USDA economist sees growth ahead for ethanol market

Source: by Christopher Doering, Des Moines Register • Posted: Friday, February 21, 2014

The U.S. Agriculture Department’s top economist said Thursday that U.S. ethanol production is set to grow, though he stopped short of offering details.

Joe Glauber, the department’s chief economist, told an audience of lobbyists, agribusiness executives and other officials, that after the amount of corn used to produce ethanol soared last decade to meet growing demand for the fuel, it has leveled off to around 5 billion bushels annually. Corn production in the U.S. last year was nearly 14 billion bushels.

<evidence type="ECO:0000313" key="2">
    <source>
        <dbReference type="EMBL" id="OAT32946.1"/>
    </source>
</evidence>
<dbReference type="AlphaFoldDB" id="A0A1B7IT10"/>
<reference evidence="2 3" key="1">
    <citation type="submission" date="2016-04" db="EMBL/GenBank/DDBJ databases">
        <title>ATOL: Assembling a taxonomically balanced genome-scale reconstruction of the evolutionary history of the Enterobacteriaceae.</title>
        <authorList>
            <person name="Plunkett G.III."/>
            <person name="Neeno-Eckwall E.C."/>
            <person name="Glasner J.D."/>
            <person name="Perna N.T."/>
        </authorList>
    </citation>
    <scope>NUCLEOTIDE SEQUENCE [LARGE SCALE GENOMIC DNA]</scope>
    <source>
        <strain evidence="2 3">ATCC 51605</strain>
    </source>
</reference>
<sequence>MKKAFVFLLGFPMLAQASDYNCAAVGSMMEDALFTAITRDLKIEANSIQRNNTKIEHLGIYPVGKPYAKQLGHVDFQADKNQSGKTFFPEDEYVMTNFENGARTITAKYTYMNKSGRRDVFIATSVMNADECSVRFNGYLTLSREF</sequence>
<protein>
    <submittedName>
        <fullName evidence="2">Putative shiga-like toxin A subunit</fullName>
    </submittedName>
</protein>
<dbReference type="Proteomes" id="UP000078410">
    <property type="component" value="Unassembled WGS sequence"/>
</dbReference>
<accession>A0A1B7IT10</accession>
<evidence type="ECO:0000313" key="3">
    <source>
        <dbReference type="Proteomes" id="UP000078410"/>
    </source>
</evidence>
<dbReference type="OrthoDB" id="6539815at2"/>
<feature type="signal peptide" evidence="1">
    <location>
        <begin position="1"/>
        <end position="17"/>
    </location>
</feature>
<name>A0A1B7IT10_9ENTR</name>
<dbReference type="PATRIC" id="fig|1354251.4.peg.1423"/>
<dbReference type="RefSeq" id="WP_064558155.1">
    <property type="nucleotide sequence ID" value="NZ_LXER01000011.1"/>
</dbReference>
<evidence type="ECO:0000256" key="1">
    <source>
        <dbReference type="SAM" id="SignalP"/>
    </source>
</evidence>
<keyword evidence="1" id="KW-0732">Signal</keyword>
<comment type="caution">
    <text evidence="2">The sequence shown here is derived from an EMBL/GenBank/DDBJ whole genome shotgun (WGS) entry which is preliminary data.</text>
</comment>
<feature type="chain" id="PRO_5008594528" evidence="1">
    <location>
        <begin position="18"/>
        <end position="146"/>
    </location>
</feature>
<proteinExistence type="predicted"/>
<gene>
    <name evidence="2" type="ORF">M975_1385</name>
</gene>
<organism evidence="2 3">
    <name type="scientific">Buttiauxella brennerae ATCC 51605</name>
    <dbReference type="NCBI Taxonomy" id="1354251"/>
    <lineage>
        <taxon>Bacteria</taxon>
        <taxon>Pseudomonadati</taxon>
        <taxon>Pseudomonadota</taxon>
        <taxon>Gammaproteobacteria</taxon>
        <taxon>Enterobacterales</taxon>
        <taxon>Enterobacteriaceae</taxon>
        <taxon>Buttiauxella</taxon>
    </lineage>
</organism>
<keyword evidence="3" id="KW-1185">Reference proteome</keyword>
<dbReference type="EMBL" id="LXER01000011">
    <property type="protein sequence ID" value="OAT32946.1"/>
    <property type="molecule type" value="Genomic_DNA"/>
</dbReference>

“I think we’ll see growth” resuming, Glauber said at the USDA’s Agricultural Outlook Forum. “A lot will depend on penetration of higher blends of ethanol . . . and ethanol exports.”

U.S. ethanol consumption has struggled to expand beyond the 10 percent found in most gasoline – which is a blend of 10 percent corn-based fuel and 90 percent gasoline. Efforts to promote a 15 percent ethanol blend have been slowed amid a battle between the ethanol and petroleum industries over the safety of the fuel in automobiles and whether consumers really want it.

The Environmental Protection Agency has proposed cutting how much ethanol must be blended into the fuel supply in 2014 to 15.2 billion gallons of ethanol and other biofuels, 3 billion gallons less than Congress required in a 2007 law. A final decision is expected this spring.